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article imageCanadian Cancer Society spends more on admin costs, fundraising

By Andrew Moran     Jul 6, 2011 in Business
Toronto - The Canadian Cancer Society spends more on administrative costs and fundraising than cancer research and support, according to a discovery by the Canadian Broadcasting Corporation's Marketplace. Will they see less donations next year?
Are you an avid donor to charities? You may want to do in-depth research before you hand over a sum of money on a monthly basis.
According to an Ontario cancer researcher and a new report from CBC’s Marketplace, the Canadian Cancer Society (CCS) has significantly spent more on fundraising campaigns and administrative costs than actual cancer research, advocacy programs and support.
Analyzing the CCS financial reports over the last 12 years, CBC discovered that as the charity raised more funds, the money shifted away from actual research. In the year 2000, the society spent a little more than 40 percent of its funds on research and in 2011, the number declined to less than 22 percent.
“Most scientists don’t realize that the budget has been going up and up, and donations have been growing, but the budget for research has been shrinking,” said McMaster University researcher, Brian Lichy. “So they are surprised and disappointed when they find out that this is the case, and the trend.”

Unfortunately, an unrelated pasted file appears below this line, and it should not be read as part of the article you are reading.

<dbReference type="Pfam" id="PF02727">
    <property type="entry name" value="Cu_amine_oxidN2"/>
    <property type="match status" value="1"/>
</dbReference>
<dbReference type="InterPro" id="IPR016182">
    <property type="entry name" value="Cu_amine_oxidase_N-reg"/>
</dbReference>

“Cancer researchers are spending a lot of their time, or most of their time, trying to figure out how to get the money to fund their research, rather than actually doing research. And it has become a much bigger portion of what our day-to-day activities amount to.”
Although the amount of money spent on research has slightly increased, when compared to the portion of the CCS’ growing annual budget, it has been cut by 50 percent.
The news outlet requested to conduct an on-air interview with CCS representatives, but the society declined. Instead, they issued an email to the Marketplace stating:
“While funding cancer research is a crucial part of the society’s work, we also have profound responsibilities to do everything we can to reduce the risk of Canadians ever developing cancer and to provide meaningful support to people living with cancer.”
In April, another report published by the Charity Intelligence Canada found that breast cancer research funding often eclipses other deadlier form of cancers, such as pancreatic, lung and stomach.
If you’re a Canadian Cancer Society donor, what will you do? What should the CCS do?
More about Canadian cancer society, Charity, Fundraising, Cbc marketplace, ontario cancer research
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